We’re always finding out new information about the NBN rollout, how people are responding to it, and the many hiccups that are happening along the way, so we’ve compiled this handy page of facts and figures to help you get a quick picture of what the NBN is all about.

NBN Rollout

  • When the NBN was planned way back in 2009, 90% of Australia was going to be connected by Fibre to the Premises (FTTP) with a D/L speed of 100mbps. That would have been great, and you can find out more about why that didn’t happen here at the Whirlpool knowledgebase
  • With a change of government came a change of plan. There is now a total of 6 delivery modes for the NBN, which makes it a (serious) Multi-Technology Mix (MTM). they are FTTP, FTTN, FTTB, HFC, Fixed Wireless, and Satellite. More details about each of them here.
  • The current plan is to have 8 million homes and businesses connected by 2020
  • Hybrid Coaxial Fibre (HFC) has been the latest addition to the many NBN delivery modes. We’ve contacted NBN Co. and asked for some details about how it will all work, but they weren’t willing to provide any detailed information.
  • The HFC rollout has so far been loaded with complications, setbacks, and complaints.

Getting connected to the NBN

  • As of April 2017, 2 million Australian homes and businesses are connected to the NBN
  • NBN Co. says that 28,000 people are signing up for the NBN each week
  • NBN providers have no say in what type of NBN technology you have installed, or when it is installed – it’s all up to NBN Co. to roll out the technology in your area and then arrange a technician to install it in your premises when you’ve placed your order.
  • You actually have no say about where inside your office your NBN connection box will be installed. As long as it’s safe and will give you the access you need, then the technician has to work with what you want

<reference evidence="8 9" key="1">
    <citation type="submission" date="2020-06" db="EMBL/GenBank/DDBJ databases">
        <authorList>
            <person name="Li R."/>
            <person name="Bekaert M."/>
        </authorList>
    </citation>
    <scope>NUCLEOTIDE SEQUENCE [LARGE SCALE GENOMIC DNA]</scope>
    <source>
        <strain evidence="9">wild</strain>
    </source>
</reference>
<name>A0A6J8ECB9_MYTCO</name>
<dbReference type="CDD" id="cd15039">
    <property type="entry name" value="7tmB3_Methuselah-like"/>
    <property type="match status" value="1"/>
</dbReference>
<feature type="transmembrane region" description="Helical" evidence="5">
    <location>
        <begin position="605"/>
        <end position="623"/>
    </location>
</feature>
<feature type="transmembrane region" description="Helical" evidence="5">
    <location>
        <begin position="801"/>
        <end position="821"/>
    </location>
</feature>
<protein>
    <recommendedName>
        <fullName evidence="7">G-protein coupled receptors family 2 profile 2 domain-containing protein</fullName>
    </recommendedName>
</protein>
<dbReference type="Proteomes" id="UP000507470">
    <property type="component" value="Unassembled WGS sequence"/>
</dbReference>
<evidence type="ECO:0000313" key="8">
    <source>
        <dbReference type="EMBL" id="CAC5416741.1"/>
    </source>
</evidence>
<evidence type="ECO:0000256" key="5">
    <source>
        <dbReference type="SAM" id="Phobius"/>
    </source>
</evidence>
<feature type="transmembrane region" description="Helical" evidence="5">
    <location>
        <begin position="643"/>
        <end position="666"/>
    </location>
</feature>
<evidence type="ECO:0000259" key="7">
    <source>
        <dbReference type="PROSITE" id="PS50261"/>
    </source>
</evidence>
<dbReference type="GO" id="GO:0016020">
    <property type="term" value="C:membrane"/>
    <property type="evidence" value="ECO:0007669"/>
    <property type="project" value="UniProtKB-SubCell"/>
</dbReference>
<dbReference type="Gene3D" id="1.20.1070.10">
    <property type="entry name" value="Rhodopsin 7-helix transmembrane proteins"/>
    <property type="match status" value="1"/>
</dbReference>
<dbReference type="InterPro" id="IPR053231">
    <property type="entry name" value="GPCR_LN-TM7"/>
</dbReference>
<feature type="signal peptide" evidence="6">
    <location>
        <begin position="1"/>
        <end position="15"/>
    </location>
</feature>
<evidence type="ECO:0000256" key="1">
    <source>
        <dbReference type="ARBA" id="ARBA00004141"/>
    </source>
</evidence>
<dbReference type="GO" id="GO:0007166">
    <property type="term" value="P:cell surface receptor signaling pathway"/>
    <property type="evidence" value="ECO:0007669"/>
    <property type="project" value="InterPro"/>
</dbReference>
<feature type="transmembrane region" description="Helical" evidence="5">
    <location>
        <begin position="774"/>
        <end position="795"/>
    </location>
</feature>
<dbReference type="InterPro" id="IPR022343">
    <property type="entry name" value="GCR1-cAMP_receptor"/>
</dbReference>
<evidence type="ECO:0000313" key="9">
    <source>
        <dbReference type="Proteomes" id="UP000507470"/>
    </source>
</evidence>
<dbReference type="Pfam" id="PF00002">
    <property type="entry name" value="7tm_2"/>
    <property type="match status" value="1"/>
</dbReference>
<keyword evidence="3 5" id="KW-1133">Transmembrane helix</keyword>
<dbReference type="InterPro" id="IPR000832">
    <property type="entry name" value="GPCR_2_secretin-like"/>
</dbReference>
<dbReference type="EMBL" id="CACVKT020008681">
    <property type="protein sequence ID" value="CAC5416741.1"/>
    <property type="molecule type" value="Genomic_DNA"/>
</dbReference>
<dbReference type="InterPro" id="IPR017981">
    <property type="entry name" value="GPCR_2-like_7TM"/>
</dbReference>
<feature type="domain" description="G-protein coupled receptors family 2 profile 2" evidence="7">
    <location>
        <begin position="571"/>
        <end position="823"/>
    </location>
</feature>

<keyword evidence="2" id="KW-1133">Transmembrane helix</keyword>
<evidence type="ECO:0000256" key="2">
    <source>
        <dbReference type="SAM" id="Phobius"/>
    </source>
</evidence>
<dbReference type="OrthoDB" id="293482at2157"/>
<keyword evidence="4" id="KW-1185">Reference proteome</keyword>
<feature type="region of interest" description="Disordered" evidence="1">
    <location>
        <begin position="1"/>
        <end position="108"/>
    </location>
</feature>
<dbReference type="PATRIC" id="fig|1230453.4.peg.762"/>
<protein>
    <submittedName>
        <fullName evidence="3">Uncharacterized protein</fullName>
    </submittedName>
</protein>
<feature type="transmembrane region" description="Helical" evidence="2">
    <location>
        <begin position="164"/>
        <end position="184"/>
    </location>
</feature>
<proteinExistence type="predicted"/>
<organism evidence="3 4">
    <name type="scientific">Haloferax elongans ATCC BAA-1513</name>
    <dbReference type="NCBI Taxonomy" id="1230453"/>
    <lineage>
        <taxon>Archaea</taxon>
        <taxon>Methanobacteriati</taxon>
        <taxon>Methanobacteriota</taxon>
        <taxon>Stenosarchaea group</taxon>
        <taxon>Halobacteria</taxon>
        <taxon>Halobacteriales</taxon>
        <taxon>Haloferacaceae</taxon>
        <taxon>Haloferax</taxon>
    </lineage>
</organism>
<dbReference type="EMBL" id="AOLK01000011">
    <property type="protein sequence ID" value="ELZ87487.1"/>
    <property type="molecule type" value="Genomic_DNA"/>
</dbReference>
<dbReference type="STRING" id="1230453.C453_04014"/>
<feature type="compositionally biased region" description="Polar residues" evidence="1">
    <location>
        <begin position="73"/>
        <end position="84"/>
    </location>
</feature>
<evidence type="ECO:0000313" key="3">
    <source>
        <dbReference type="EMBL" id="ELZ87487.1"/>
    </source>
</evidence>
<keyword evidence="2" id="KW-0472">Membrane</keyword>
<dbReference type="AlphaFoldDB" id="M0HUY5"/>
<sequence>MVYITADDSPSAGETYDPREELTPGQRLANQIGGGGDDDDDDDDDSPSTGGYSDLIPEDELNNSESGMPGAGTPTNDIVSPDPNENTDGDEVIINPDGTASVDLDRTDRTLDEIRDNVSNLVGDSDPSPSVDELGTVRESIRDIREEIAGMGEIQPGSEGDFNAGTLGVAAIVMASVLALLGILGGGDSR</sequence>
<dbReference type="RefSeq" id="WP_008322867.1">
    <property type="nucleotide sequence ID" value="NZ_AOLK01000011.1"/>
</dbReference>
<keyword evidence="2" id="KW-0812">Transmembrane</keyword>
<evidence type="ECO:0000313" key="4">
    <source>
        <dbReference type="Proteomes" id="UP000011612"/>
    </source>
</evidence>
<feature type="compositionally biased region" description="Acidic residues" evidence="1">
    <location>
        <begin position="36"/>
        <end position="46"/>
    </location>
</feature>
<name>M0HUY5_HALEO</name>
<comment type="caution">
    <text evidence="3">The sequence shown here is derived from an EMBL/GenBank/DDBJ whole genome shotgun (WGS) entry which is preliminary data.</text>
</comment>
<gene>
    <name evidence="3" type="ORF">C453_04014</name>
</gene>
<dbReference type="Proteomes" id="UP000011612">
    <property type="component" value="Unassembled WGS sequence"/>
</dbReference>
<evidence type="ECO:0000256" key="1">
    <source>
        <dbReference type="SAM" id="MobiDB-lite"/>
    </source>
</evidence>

• NBN technicians actually get paid a fixed fee for all installations, no matter how long it takes them!

Who’s Ready for the NBN?

  • In November 2016, com found that 2.4million Australians hadn’t even checked o see if they could get the NBN in their area – that’s 13% of the population
  • 1 in 10 Australians who DO have access to the NBN haven’t had it installed yet
  • 31% of people surveyed also didn’t care about the NBN, and weren’t too worried about getting faster internet
  • Gen-Y is actually the most clueless when it comes to the NBN, and they’re also the most reluctant to get connected
  • Tasmanians are ahead of the game on all fronts, probably because they were the first state to get connected

Service Class Zero

  • Even if we are told that all Australian households and businesses will be connected to the NBN, there are areas that NBN Co still has no plan for. They’re called “service class zero”; if connecting is too complicated, NBN Co. isn’t ready to deal with it.
  • Some of these 100,000 premises may not get an NBN service until 2020

Complaints…. Lots of them!

  • In 2016, complaints to the Telecommunications Ombudsman about the NBN rose by 148%. NBN Co. isn’t too concerned because it’s rising at a slower rate than the rate of installations across Australia.
  • The number one area for complaints about the NBN is Bundaberg in Queensland
  • Most complaints about the NBN centre around installation, dropouts, and speed
  • There are even complaints coming from providers, who argue that NBN Co’s “patchwork” network means that they cannot guarantee their customers speed or quality.